Where was this authority found? In the records of the Sherborne parish. Attached is an image from the record of April 1617 that shows Thomas Gardiner and Margaret Frier marrying on the 28th. Not only do the records show this, they have the following: the birth records of Thomas, Richard, George, and John; Wills of interest; and more, We have Margaret's parents: Walter Friar and Grace Mullins. And, there is a record that may show Thomas' parents: Thomas Gardner and Christine Saule.


All this information was discovered within the last week by a researcher, John Cook of Minneapolis, who only recently (comparatively) completed his link to Thomas Gardner through son Richard. He had written with queries about what we knew about the origins of Thomas. We had a discussion of the "whence" issues (also, what we know).

Too, we mentioned John Gardner's push to get Gov. Lovelace to allow the use of the name of Sherborne on Nantucket. Part of this tale came to us by the Folger family. There was opposition on Nantucket to the re-naming, of course.

Now, speaking of Sherborne, you can find the marriage of Thomas and Margaret on this list of marriages in the parish from 1600 to 1619.

   http://www.opcdorset.org/SherborneFiles/SherborneMars1600-1619.htm

Sherborne will be a focus of concentrated work, for awhile. Some of the records have been transcribed. OPC Dorset has a nice starting page.

   http://www.opcdorset.org/SherborneFiles/Sherborne.htm

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To recap the issues, a little, we can start with the Two Wives. Earlier viewpoints accepted that there had been two wives following Felt and others. Recent work (NEHGS) called that notion into question. As in, the modern claim was that Margaret was not the mother of the children. Granted, the NEHGS work mainly used already existing sources.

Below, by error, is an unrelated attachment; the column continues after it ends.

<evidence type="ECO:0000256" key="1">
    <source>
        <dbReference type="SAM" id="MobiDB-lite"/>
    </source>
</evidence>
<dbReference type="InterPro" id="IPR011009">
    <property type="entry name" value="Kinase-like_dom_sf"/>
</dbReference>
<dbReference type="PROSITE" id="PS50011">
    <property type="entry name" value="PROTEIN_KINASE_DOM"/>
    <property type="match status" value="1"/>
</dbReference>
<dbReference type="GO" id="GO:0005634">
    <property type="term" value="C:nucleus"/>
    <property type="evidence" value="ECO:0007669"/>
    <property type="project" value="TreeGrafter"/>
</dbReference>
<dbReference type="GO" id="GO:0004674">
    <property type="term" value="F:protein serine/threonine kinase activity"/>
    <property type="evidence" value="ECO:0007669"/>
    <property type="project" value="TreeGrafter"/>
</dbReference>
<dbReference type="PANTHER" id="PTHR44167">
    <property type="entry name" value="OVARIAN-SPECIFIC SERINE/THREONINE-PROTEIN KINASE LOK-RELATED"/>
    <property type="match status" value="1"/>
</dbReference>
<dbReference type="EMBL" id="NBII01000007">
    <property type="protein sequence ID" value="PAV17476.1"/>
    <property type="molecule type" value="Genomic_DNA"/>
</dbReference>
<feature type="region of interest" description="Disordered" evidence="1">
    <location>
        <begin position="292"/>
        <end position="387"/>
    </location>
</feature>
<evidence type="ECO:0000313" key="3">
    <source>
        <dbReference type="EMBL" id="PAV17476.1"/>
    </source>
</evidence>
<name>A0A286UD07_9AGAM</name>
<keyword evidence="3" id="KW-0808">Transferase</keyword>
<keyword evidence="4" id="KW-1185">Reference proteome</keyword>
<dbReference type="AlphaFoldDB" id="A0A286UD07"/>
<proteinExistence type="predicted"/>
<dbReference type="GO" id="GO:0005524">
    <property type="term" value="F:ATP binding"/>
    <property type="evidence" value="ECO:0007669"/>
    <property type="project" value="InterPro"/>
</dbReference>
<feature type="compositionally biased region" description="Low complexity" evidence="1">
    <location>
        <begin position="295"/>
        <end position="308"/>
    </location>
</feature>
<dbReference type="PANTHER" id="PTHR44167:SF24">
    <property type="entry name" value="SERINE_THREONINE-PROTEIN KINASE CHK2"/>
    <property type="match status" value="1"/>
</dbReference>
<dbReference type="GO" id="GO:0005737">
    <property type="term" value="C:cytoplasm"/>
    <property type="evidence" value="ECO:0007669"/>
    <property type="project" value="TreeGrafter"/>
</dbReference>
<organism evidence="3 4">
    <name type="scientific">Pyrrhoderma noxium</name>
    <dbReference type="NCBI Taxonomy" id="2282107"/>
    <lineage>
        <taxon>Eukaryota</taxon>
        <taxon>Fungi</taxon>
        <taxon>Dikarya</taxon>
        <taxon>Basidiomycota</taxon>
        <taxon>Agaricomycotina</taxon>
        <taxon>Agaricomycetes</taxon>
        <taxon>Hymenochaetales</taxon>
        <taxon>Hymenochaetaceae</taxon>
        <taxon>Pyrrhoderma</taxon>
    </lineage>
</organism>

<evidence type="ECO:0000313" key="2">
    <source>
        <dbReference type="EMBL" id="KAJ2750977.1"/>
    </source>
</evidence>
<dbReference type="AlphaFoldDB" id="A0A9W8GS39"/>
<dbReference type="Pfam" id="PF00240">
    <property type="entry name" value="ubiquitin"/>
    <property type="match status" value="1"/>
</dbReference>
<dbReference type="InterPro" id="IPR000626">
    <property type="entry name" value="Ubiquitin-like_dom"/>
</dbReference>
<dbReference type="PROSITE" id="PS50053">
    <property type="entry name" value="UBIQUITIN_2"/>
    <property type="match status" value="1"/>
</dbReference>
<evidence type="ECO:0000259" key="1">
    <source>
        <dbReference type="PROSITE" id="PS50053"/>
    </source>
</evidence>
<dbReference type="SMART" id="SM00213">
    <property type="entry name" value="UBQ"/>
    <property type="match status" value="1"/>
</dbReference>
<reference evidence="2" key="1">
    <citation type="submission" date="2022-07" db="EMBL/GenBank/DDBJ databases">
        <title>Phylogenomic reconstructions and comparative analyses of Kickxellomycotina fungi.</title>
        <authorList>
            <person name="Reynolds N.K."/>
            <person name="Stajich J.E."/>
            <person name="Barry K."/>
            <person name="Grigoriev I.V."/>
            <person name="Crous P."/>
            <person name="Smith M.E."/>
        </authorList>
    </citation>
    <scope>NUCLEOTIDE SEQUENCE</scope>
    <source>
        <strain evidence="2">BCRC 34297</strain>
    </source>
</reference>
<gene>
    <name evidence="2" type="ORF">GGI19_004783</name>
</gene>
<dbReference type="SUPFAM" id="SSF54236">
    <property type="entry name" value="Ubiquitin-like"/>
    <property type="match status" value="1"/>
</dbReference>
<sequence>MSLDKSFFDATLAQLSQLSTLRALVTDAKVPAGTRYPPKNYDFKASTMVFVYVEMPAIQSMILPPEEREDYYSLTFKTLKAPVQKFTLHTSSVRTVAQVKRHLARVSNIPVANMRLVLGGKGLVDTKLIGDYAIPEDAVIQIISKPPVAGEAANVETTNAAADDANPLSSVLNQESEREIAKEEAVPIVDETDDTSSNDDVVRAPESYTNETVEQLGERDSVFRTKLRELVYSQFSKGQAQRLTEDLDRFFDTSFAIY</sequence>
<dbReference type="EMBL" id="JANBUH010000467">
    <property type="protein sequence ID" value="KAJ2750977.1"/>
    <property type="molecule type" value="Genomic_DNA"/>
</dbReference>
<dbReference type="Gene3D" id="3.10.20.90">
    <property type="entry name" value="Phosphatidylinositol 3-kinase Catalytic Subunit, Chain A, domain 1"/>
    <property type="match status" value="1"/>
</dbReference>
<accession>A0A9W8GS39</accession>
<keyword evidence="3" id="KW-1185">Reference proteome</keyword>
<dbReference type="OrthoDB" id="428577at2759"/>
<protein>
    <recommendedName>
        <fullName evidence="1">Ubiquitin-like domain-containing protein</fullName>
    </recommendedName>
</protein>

But records are expected to settle these types of arguments. With the Internet and records being digitized and indexed, we can expect that a lot more material will be coming around that can be scrutinized to firm up what we know (or to raise more issues).

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In this case of this marriage and the related families, expect that more information will be provided as we go along with respect to provenance of the sources, the methods used for search, the actual before and after view related to the transcription, and more.

Too, one task will be to follow what was known or thought through the years which provides us somewhat of a trace.

Finally, a closer tie needs to be made between the Thomas and Margaret of the marriage with the kids who were born shortly thereafter.

Remarks: Modified: 10/13/2014

09/25/2014 - Sherborne? Well, for one, capital of Wessex so it was the main stomping ground of Alfred the Great. ... Also, we need to get more material about John's knowledge (learned from his parents). I do remember seeing a book in Salem (at the Essex Institute) that mentioned Sherborne. It had "Captain John" in the title.

09/26/2014 Added Thomas, Jr. to the list of births. The firstborn, of course. ... About Felt, he had access to Rev. Hubbard's work and notes. Was it there that he saw this? Or, being only 150 years removed (closer than we are), perhaps, some scuttlebutt was around and about. ... The key item is that the information comes via son John.

10/03/2014 -- Comment posted to WikiTree (Thomas Gardner).

10/13/2014 -- Tabula raza, and more, will be of concern.

Sunday, September 21, 2014

Diversion, Gloucester - Charles Olson

First, how could Gloucester be a diversion? In fact, it is where the Cape Ann crew, led by Thomas Gardner (1624), spent their "almost" idyllic time. And, it is from there that the crew, now led by Roger Conant (1626), went to Naumkeag, soon to be Salem. So, the area ought to be of interest to the TGSociety.

Further, the area was visited by people from Winthrop's boat (1630) when they were partying in celebration of making a successful voyage. Notwithstanding that, the place (Essex County's southern shore) was seen as disagreeable, so the power core moved west. Those who partied at Cape Ann, picked, and enjoyed, the fresh strawberries (extolled by Anne Dudley Bradstreet) of June. And, there are many more stories to tell.

Speaking of which, in the context of earlier research, I ran across Charles Olson (Worcesterite by birth, but Gloucesterite by choice) a couple of times. Then, I ran across him, again, today on another topic. This time, I stopped to look more closely.